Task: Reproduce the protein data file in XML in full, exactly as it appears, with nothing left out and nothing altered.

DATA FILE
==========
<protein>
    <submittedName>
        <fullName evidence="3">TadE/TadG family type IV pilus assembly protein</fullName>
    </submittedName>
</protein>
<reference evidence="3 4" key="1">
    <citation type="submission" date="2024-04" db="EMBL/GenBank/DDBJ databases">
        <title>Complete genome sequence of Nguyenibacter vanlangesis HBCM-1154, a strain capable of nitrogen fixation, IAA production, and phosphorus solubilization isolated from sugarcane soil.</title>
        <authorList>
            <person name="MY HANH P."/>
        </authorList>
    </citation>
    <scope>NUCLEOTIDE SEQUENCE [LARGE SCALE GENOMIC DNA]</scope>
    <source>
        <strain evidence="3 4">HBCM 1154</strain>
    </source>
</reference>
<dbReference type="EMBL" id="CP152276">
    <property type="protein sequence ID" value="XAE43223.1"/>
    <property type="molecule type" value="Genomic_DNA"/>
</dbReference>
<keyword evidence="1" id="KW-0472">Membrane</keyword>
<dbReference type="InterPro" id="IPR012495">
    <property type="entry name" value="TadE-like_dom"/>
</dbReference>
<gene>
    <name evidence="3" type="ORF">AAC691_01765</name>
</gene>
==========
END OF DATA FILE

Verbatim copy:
<protein>
    <submittedName>
        <fullName evidence="3">TadE/TadG family type IV pilus assembly protein</fullName>
    </submittedName>
</protein>
<reference evidence="3 4" key="1">
    <citation type="submission" date="2024-04" db="EMBL/GenBank/DDBJ databases">
        <title>Complete genome sequence of Nguyenibacter vanlangesis HBCM-1154, a strain capable of nitrogen fixation, IAA production, and phosphorus solubilization isolated from sugarcane soil.</title>
        <authorList>
            <person name="MY HANH P."/>
        </authorList>
    </citation>
    <scope>NUCLEOTIDE SEQUENCE [LARGE SCALE GENOMIC DNA]</scope>
    <source>
        <strain evidence="3 4">HBCM 1154</strain>
    </source>
</reference>
<dbReference type="EMBL" id="CP152276">
    <property type="protein sequence ID" value="XAE43223.1"/>
    <property type="molecule type" value="Genomic_DNA"/>
</dbReference>
<keyword evidence="1" id="KW-0472">Membrane</keyword>
<dbReference type="InterPro" id="IPR012495">
    <property type="entry name" value="TadE-like_dom"/>
</dbReference>
<gene>
    <name evidence="3" type="ORF">AAC691_01765</name>
</gene>